Carmack says he would have cried if Minecraft VR deal didn't happen

Carmack Oculus Connect

During his keynote talk at Oculus Connect 2 today, John Carmack detailed the lengths he’d gone to make Minecraft an officially supported Gear VR and Oculus Rift game (start at about 3:40:00). The Doom co-creator, who now works at Oculus, explained that he was so convinced that Minecraft could be a vital VR experience, that he did everything he could to make it happen.

Carmack's "quest" for Minecraft VR started when Oculus invited Notch to visit in the early days of the company. Initially, he just wanted a deal that would enable Oculus to develop a prototype, and if it worked out, things could progress further. But when Facebook acquired Oculus, Notch was unhappy, and by the time he'd softened up Mojang was about to be sold to Microsoft. Those setbacks didn't stop Carmack: After the Microsoft acquisition, he asked Notch who to talk to at Mojang, and then started bugging them.

"I would just drive home this case about, ‘Look, we don’t want to ask anything from you, just let us try, let me try to build this and if you think it’s cool we’ll figure out what we want to do from there," says Carmack. He was so confident in the project that he signed a contract that Oculus' lawyers were not at all happy with.

“This is terrible, they own everything you do, we have no recourse, there’s no recourse any of this will happen," said Carmack, speaking from the lawyers' perspective. "John, you’re basically working for Microsoft when you’re working on this."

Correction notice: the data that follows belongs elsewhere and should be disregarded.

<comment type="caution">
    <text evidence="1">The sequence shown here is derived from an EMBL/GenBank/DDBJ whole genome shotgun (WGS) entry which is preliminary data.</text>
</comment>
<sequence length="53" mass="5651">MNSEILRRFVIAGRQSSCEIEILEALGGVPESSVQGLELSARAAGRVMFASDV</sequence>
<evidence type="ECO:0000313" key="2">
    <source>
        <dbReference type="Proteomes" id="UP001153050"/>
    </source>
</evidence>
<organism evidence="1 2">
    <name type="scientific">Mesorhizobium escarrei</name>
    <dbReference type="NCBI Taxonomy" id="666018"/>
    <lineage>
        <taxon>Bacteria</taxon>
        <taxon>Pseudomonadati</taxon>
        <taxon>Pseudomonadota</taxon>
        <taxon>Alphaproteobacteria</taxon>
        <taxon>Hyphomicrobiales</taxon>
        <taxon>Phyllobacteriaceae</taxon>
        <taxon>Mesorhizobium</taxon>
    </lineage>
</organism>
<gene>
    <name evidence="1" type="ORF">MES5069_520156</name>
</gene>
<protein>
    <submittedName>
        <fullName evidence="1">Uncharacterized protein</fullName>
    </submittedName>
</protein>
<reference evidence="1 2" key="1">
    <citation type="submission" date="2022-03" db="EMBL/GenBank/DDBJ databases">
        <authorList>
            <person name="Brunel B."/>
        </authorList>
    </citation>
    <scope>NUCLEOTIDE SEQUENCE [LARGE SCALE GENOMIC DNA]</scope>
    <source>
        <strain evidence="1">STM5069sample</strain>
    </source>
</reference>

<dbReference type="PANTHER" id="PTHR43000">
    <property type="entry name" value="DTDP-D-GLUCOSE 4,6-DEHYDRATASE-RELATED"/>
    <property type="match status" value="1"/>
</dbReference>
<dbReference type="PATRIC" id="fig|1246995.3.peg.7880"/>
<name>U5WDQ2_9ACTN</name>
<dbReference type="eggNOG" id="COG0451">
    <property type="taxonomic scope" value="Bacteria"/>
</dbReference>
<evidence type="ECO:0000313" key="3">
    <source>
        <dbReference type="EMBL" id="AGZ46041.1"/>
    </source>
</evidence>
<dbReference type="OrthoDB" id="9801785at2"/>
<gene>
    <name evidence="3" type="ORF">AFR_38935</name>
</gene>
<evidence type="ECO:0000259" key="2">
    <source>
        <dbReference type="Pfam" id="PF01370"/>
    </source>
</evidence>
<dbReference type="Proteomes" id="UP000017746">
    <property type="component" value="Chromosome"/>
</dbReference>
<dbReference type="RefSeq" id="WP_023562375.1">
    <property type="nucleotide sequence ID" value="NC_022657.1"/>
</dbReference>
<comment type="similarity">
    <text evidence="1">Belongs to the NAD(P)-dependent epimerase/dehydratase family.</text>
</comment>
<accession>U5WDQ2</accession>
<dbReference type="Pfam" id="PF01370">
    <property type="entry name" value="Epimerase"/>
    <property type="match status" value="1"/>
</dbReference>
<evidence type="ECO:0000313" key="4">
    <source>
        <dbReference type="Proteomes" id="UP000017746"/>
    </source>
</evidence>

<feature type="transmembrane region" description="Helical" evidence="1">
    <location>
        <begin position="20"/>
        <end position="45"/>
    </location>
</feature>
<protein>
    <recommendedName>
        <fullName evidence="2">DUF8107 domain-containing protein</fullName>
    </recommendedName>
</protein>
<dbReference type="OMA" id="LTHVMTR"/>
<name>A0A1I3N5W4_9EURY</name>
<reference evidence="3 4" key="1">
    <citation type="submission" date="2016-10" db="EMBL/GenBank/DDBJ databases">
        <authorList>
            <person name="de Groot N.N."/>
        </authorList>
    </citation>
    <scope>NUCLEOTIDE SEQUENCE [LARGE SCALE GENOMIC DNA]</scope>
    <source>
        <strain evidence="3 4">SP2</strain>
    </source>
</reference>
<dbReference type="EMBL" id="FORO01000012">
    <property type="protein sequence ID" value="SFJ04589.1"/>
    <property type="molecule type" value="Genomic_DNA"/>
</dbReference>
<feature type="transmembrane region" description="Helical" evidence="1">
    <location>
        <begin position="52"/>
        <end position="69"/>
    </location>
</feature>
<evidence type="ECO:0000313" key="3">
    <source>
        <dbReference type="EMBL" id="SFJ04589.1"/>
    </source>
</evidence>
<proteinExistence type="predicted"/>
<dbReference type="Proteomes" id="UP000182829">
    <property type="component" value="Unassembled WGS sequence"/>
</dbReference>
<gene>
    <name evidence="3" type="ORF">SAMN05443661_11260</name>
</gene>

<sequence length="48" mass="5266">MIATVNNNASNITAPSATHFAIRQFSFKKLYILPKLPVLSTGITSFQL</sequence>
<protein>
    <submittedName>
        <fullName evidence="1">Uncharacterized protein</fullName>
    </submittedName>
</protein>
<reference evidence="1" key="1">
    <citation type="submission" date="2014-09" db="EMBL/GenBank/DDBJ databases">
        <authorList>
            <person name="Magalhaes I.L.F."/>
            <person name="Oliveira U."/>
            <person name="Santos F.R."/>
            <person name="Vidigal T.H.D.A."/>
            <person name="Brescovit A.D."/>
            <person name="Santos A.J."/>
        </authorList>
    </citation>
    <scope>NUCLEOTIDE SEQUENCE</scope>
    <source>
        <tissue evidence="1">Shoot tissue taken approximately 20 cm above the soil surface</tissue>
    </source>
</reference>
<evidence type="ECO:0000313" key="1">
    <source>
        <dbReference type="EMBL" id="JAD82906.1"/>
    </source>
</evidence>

Carmack has since been working on VR support for Minecraft—which, by the way, applies to the Pocket and Windows 10 editions—but the deal was only confirmed this morning. Carmack said he got the email at 12:35 am, confirming they could announce the agreement during today's talks.

Carmack added that since beginning work on it, he's been "willing to do just about anything" to make the deal happen. "On the phone I said, 'If this doesn't happen I'm going to cry. This will just be so terrible, because this is amazing, this is going to be the best thing we can do for the platform.'"

"In the end, there are some problems compilers can't solve," he concluded, conceding that the job of negotiating was best left to the CEOs. But the deal did happen, and Carmack calls it his "grail."

"I think [Minecraft is] the single most important application that we can do for virtual reality, to make sure that we have an army of fanatic, passionate supporters that will advocate why VR is great," he said. "This is why you want to do some of it every single day. It's part of this infinite playability that we're currently lacking in our current set of titles. So this is a huge, huge win for me. Everybody that work on that at Oculus and Facebook, you all have my deepest thanks for making this happen."

Tyler Wilde
Executive Editor

Tyler grew up in Silicon Valley during the '80s and '90s, playing games like Zork and Arkanoid on early PCs. He was later captivated by Myst, SimCity, Civilization, Command & Conquer, all the shooters they call "boomer shooters" now, and PS1 classic Bushido Blade (that's right: he had Bleem!). Tyler joined PC Gamer in 2011, and today he's focused on the site's news coverage. His hobbies include amateur boxing and adding to his 1,200-plus hours in Rocket League.